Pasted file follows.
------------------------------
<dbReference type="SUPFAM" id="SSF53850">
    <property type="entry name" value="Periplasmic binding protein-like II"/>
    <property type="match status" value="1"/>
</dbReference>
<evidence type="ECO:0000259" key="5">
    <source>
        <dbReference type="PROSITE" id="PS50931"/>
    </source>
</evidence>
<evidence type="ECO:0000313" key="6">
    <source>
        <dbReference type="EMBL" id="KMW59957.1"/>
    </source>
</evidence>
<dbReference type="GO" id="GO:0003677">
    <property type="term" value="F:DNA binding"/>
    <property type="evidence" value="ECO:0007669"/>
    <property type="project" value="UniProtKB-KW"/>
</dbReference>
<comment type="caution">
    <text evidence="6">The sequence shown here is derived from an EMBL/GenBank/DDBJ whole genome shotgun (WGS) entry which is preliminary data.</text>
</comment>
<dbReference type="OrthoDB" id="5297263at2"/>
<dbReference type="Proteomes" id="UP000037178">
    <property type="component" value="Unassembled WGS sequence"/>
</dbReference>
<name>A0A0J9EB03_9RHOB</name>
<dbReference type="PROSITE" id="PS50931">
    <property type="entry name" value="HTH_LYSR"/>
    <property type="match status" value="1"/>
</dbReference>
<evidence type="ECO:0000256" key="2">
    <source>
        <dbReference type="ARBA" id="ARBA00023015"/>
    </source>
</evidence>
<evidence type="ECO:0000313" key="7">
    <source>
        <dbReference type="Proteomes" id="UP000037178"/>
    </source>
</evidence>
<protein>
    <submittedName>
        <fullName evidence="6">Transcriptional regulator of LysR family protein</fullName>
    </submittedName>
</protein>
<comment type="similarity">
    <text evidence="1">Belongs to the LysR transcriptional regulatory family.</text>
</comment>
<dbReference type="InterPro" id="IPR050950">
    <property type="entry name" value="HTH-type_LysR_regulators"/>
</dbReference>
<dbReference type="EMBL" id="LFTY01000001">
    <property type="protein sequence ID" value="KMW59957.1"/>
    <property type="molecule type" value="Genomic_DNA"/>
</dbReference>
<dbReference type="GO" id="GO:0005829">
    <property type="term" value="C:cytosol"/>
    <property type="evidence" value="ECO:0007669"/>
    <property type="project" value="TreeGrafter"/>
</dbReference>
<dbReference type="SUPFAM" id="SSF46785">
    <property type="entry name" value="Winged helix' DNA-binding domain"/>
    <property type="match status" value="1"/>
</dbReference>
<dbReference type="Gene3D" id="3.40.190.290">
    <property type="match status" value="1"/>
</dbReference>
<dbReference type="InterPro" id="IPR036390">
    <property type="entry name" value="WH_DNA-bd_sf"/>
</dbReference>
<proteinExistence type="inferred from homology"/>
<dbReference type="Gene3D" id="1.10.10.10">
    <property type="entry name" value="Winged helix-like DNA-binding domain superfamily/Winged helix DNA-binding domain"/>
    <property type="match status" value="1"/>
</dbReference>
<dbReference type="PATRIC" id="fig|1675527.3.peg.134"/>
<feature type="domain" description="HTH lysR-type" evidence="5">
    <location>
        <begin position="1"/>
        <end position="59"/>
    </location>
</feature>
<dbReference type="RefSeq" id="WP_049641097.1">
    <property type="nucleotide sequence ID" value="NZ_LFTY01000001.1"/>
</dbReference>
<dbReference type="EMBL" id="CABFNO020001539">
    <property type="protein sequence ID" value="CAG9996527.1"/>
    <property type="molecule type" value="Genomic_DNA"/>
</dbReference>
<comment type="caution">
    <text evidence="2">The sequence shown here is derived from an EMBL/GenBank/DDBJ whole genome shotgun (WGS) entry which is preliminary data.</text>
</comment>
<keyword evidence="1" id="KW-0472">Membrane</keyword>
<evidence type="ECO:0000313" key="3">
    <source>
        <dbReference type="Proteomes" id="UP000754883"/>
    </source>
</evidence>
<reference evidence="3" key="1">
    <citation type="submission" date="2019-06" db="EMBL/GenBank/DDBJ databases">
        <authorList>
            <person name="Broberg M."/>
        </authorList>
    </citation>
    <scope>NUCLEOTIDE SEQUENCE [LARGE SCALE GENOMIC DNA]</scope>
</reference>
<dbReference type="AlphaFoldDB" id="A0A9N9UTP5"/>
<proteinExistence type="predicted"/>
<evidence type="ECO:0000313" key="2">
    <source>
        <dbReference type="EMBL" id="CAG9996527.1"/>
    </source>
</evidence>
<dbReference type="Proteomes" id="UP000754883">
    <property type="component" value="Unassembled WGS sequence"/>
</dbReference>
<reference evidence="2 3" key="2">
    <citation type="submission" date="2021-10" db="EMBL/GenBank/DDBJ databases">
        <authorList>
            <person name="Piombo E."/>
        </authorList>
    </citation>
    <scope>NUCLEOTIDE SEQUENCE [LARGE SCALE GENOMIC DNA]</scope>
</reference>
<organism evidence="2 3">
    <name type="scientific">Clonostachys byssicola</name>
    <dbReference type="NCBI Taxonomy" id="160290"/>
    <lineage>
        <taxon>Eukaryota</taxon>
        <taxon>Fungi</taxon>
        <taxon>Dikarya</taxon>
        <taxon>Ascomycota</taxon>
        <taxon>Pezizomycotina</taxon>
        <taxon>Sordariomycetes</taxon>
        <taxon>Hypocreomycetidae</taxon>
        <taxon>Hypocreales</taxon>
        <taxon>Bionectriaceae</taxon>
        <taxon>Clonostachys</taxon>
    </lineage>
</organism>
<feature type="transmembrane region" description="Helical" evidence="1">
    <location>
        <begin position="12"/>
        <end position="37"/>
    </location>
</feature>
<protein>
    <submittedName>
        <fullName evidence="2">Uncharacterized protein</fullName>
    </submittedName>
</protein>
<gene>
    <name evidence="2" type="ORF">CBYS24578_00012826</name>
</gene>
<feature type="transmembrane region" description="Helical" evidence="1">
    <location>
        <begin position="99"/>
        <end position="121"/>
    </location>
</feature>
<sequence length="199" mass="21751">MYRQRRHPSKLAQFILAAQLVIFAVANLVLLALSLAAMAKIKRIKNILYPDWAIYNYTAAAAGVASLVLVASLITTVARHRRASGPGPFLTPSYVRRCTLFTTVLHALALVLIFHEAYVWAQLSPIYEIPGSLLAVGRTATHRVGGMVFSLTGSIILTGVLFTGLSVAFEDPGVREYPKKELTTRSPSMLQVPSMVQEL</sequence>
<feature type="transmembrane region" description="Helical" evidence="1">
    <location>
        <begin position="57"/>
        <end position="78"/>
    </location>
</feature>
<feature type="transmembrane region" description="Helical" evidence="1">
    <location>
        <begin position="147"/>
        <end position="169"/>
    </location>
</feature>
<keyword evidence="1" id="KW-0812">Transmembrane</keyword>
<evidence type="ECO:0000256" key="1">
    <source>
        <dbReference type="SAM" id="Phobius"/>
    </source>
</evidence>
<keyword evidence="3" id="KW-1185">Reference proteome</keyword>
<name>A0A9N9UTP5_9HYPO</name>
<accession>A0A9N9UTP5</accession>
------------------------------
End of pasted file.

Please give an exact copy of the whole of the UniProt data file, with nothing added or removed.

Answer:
<dbReference type="SUPFAM" id="SSF53850">
    <property type="entry name" value="Periplasmic binding protein-like II"/>
    <property type="match status" value="1"/>
</dbReference>
<evidence type="ECO:0000259" key="5">
    <source>
        <dbReference type="PROSITE" id="PS50931"/>
    </source>
</evidence>
<evidence type="ECO:0000313" key="6">
    <source>
        <dbReference type="EMBL" id="KMW59957.1"/>
    </source>
</evidence>
<dbReference type="GO" id="GO:0003677">
    <property type="term" value="F:DNA binding"/>
    <property type="evidence" value="ECO:0007669"/>
    <property type="project" value="UniProtKB-KW"/>
</dbReference>
<comment type="caution">
    <text evidence="6">The sequence shown here is derived from an EMBL/GenBank/DDBJ whole genome shotgun (WGS) entry which is preliminary data.</text>
</comment>
<dbReference type="OrthoDB" id="5297263at2"/>
<dbReference type="Proteomes" id="UP000037178">
    <property type="component" value="Unassembled WGS sequence"/>
</dbReference>
<name>A0A0J9EB03_9RHOB</name>
<dbReference type="PROSITE" id="PS50931">
    <property type="entry name" value="HTH_LYSR"/>
    <property type="match status" value="1"/>
</dbReference>
<evidence type="ECO:0000256" key="2">
    <source>
        <dbReference type="ARBA" id="ARBA00023015"/>
    </source>
</evidence>
<evidence type="ECO:0000313" key="7">
    <source>
        <dbReference type="Proteomes" id="UP000037178"/>
    </source>
</evidence>
<protein>
    <submittedName>
        <fullName evidence="6">Transcriptional regulator of LysR family protein</fullName>
    </submittedName>
</protein>
<comment type="similarity">
    <text evidence="1">Belongs to the LysR transcriptional regulatory family.</text>
</comment>
<dbReference type="InterPro" id="IPR050950">
    <property type="entry name" value="HTH-type_LysR_regulators"/>
</dbReference>
<dbReference type="EMBL" id="LFTY01000001">
    <property type="protein sequence ID" value="KMW59957.1"/>
    <property type="molecule type" value="Genomic_DNA"/>
</dbReference>
<dbReference type="GO" id="GO:0005829">
    <property type="term" value="C:cytosol"/>
    <property type="evidence" value="ECO:0007669"/>
    <property type="project" value="TreeGrafter"/>
</dbReference>
<dbReference type="SUPFAM" id="SSF46785">
    <property type="entry name" value="Winged helix' DNA-binding domain"/>
    <property type="match status" value="1"/>
</dbReference>
<dbReference type="Gene3D" id="3.40.190.290">
    <property type="match status" value="1"/>
</dbReference>
<dbReference type="InterPro" id="IPR036390">
    <property type="entry name" value="WH_DNA-bd_sf"/>
</dbReference>
<proteinExistence type="inferred from homology"/>
<dbReference type="Gene3D" id="1.10.10.10">
    <property type="entry name" value="Winged helix-like DNA-binding domain superfamily/Winged helix DNA-binding domain"/>
    <property type="match status" value="1"/>
</dbReference>
<dbReference type="PATRIC" id="fig|1675527.3.peg.134"/>
<feature type="domain" description="HTH lysR-type" evidence="5">
    <location>
        <begin position="1"/>
        <end position="59"/>
    </location>
</feature>
<dbReference type="RefSeq" id="WP_049641097.1">
    <property type="nucleotide sequence ID" value="NZ_LFTY01000001.1"/>
</dbReference>
<dbReference type="EMBL" id="CABFNO020001539">
    <property type="protein sequence ID" value="CAG9996527.1"/>
    <property type="molecule type" value="Genomic_DNA"/>
</dbReference>
<comment type="caution">
    <text evidence="2">The sequence shown here is derived from an EMBL/GenBank/DDBJ whole genome shotgun (WGS) entry which is preliminary data.</text>
</comment>
<keyword evidence="1" id="KW-0472">Membrane</keyword>
<evidence type="ECO:0000313" key="3">
    <source>
        <dbReference type="Proteomes" id="UP000754883"/>
    </source>
</evidence>
<reference evidence="3" key="1">
    <citation type="submission" date="2019-06" db="EMBL/GenBank/DDBJ databases">
        <authorList>
            <person name="Broberg M."/>
        </authorList>
    </citation>
    <scope>NUCLEOTIDE SEQUENCE [LARGE SCALE GENOMIC DNA]</scope>
</reference>
<dbReference type="AlphaFoldDB" id="A0A9N9UTP5"/>
<proteinExistence type="predicted"/>
<evidence type="ECO:0000313" key="2">
    <source>
        <dbReference type="EMBL" id="CAG9996527.1"/>
    </source>
</evidence>
<dbReference type="Proteomes" id="UP000754883">
    <property type="component" value="Unassembled WGS sequence"/>
</dbReference>
<reference evidence="2 3" key="2">
    <citation type="submission" date="2021-10" db="EMBL/GenBank/DDBJ databases">
        <authorList>
            <person name="Piombo E."/>
        </authorList>
    </citation>
    <scope>NUCLEOTIDE SEQUENCE [LARGE SCALE GENOMIC DNA]</scope>
</reference>
<organism evidence="2 3">
    <name type="scientific">Clonostachys byssicola</name>
    <dbReference type="NCBI Taxonomy" id="160290"/>
    <lineage>
        <taxon>Eukaryota</taxon>
        <taxon>Fungi</taxon>
        <taxon>Dikarya</taxon>
        <taxon>Ascomycota</taxon>
        <taxon>Pezizomycotina</taxon>
        <taxon>Sordariomycetes</taxon>
        <taxon>Hypocreomycetidae</taxon>
        <taxon>Hypocreales</taxon>
        <taxon>Bionectriaceae</taxon>
        <taxon>Clonostachys</taxon>
    </lineage>
</organism>
<feature type="transmembrane region" description="Helical" evidence="1">
    <location>
        <begin position="12"/>
        <end position="37"/>
    </location>
</feature>
<protein>
    <submittedName>
        <fullName evidence="2">Uncharacterized protein</fullName>
    </submittedName>
</protein>
<gene>
    <name evidence="2" type="ORF">CBYS24578_00012826</name>
</gene>
<feature type="transmembrane region" description="Helical" evidence="1">
    <location>
        <begin position="99"/>
        <end position="121"/>
    </location>
</feature>
<sequence length="199" mass="21751">MYRQRRHPSKLAQFILAAQLVIFAVANLVLLALSLAAMAKIKRIKNILYPDWAIYNYTAAAAGVASLVLVASLITTVARHRRASGPGPFLTPSYVRRCTLFTTVLHALALVLIFHEAYVWAQLSPIYEIPGSLLAVGRTATHRVGGMVFSLTGSIILTGVLFTGLSVAFEDPGVREYPKKELTTRSPSMLQVPSMVQEL</sequence>
<feature type="transmembrane region" description="Helical" evidence="1">
    <location>
        <begin position="57"/>
        <end position="78"/>
    </location>
</feature>
<feature type="transmembrane region" description="Helical" evidence="1">
    <location>
        <begin position="147"/>
        <end position="169"/>
    </location>
</feature>
<keyword evidence="1" id="KW-0812">Transmembrane</keyword>
<evidence type="ECO:0000256" key="1">
    <source>
        <dbReference type="SAM" id="Phobius"/>
    </source>
</evidence>
<keyword evidence="3" id="KW-1185">Reference proteome</keyword>
<name>A0A9N9UTP5_9HYPO</name>
<accession>A0A9N9UTP5</accession>